Jean Tirole and the Silent Revision
By Arnold Kling
Jean Tirole writes,
Economic theory stresses the necessity for the state to boost industrial and financial sectors during periods of liquidity shortage. [here a footnote reads, “This is an old theme, dating back at least to Keynes and Hicks. For microfoundations, see, e.g., Homlstrom and Tirole (1998).] “Outside liquidity” [liquidity that comes from outside the private sector] is created through the government’s injection of funds into the economy, especially in times of recession. This involves bailing out economic agents, using forbearance in the implementation of capital requirements, following countercyclical monetary policy, providing deposit insurance and unemployment payments indexed over the cycle, implementing countercyclical fiscal policy, and so on…All of these practices share an explicit or implicit transfer of resources from households to industrial and (more often) financial sectors in periods of recession. But they also share the unintended consequence of bailing out those who have taken big risks.
That is from p. 36-37 of Balancing the Banks, by Tirole, Mathias Dewatripont, and Jean-Charles Rochet. I have just started the book, so it is too early to render my assessment of it. Some remarks about the quoted paragraph.
1. This relates to the issue of the “silent shift” (I prefer the phrase “silent revision”) of macro that Nick Rowe raised. I submit that if the above paragraph had been written in 2006, the phrase “bailing out economic agents” would not have been included in such a paragraph, much less been listed first. The consensus would have been that countercyclical monetary policy should be sufficient. Maybe with countercyclical fiscal policy tossed in if interest rates got close to zero. To me, the construction in this paragraph plainly illustrates the silent revision.
Scott Sumner may protest that “I [Scott] am still in the mainstream group of economists,” but I predict that the silent revision will cast him out. The need to justify what was done in 2008 will drive the new consensus. Thus, the mainstream view to which Sumner seeks to attach himself will be airbrushed out of history.
2. Capital forbearance, mentioned second, was my preferred approach at the peak of the crisis in September-October of 2008. Not that I align myself with either the pre-2008 or post-2008 macro consensus. As I recall, my thinking was that insolvent financial institutions should go out of business, but there might be a group of financial institutions that suffered from temporary asset price declines due to illiquidity. To test their soundness, institutions in this latter group could have been given capital forbearance but kept on a tight regulatory leash.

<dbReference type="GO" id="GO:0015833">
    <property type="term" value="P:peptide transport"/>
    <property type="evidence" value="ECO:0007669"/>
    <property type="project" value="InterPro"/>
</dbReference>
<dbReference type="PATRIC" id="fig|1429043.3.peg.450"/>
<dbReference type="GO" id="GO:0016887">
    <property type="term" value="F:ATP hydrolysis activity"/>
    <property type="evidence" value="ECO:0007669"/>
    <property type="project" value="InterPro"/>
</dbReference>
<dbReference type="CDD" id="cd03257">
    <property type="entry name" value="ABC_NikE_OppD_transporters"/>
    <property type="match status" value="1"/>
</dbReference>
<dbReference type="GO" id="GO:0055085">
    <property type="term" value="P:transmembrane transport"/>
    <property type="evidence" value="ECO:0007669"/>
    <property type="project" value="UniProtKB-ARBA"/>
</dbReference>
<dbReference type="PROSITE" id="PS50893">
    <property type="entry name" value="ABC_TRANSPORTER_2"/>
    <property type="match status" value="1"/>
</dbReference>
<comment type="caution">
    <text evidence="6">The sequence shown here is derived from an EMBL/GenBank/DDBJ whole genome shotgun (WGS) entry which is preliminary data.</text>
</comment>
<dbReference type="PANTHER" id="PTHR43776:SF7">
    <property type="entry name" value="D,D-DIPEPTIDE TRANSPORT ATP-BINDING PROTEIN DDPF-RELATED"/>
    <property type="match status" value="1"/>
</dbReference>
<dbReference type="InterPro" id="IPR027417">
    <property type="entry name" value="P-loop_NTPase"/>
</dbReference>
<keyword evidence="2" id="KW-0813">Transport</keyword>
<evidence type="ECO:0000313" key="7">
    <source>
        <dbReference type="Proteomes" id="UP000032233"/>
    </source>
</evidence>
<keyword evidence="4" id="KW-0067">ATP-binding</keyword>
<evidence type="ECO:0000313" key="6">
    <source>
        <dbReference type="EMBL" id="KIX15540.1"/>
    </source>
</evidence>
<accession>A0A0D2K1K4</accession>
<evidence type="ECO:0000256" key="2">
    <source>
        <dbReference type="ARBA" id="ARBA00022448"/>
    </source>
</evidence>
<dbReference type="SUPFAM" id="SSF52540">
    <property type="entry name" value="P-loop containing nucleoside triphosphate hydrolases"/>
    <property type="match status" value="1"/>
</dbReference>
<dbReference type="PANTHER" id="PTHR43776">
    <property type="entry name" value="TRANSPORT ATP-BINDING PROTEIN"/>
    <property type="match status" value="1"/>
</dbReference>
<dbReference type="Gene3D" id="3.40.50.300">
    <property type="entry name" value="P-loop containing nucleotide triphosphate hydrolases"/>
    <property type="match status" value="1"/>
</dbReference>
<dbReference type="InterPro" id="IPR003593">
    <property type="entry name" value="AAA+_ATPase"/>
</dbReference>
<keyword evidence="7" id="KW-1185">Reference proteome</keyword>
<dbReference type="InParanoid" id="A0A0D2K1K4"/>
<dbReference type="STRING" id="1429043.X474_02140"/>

3. I disagree with Tirole on the transfer of resources to the financial sector. It is not just bad from a moral hazard perspective. In 2008, it strikes me that it was exactly the wrong thing to do from the standpoint of ending the recession. During the housing boom, our financial sector far outgrew the rest of the economy. The subsequent Recalculation requires moving resources out of the financial sector into something else. The recession will not be over until the economy has settled into a more natural balance that presumably will shrink the size of housing and finance relative to what they were in 2006. From my perspective, the bailouts were harmful rather than helpful.
4. I also disagree that the transfer to undeserving risk-takers was an “unintended consequence” of the policy. Instead, I think that the transfer to undeserving risk-takers was the primary intention of Henry Paulson and other key decisionmakers. They never conceived of the issue any other way. That is, consider two ways of looking at the issue as of September of 2008.:
a) Our bloated financial sector is in trouble. What options do we have to mitigate the effects on the rest of the economy of the adjustment to a smaller financial sector?
b) The failure of certain well-known financial institutions (except Lehman, given their management’s bad attitude) is unthinkable. What are all of our options for saving them?
Policy makers should have been in mindset (a). Instead, they were in mindset (b).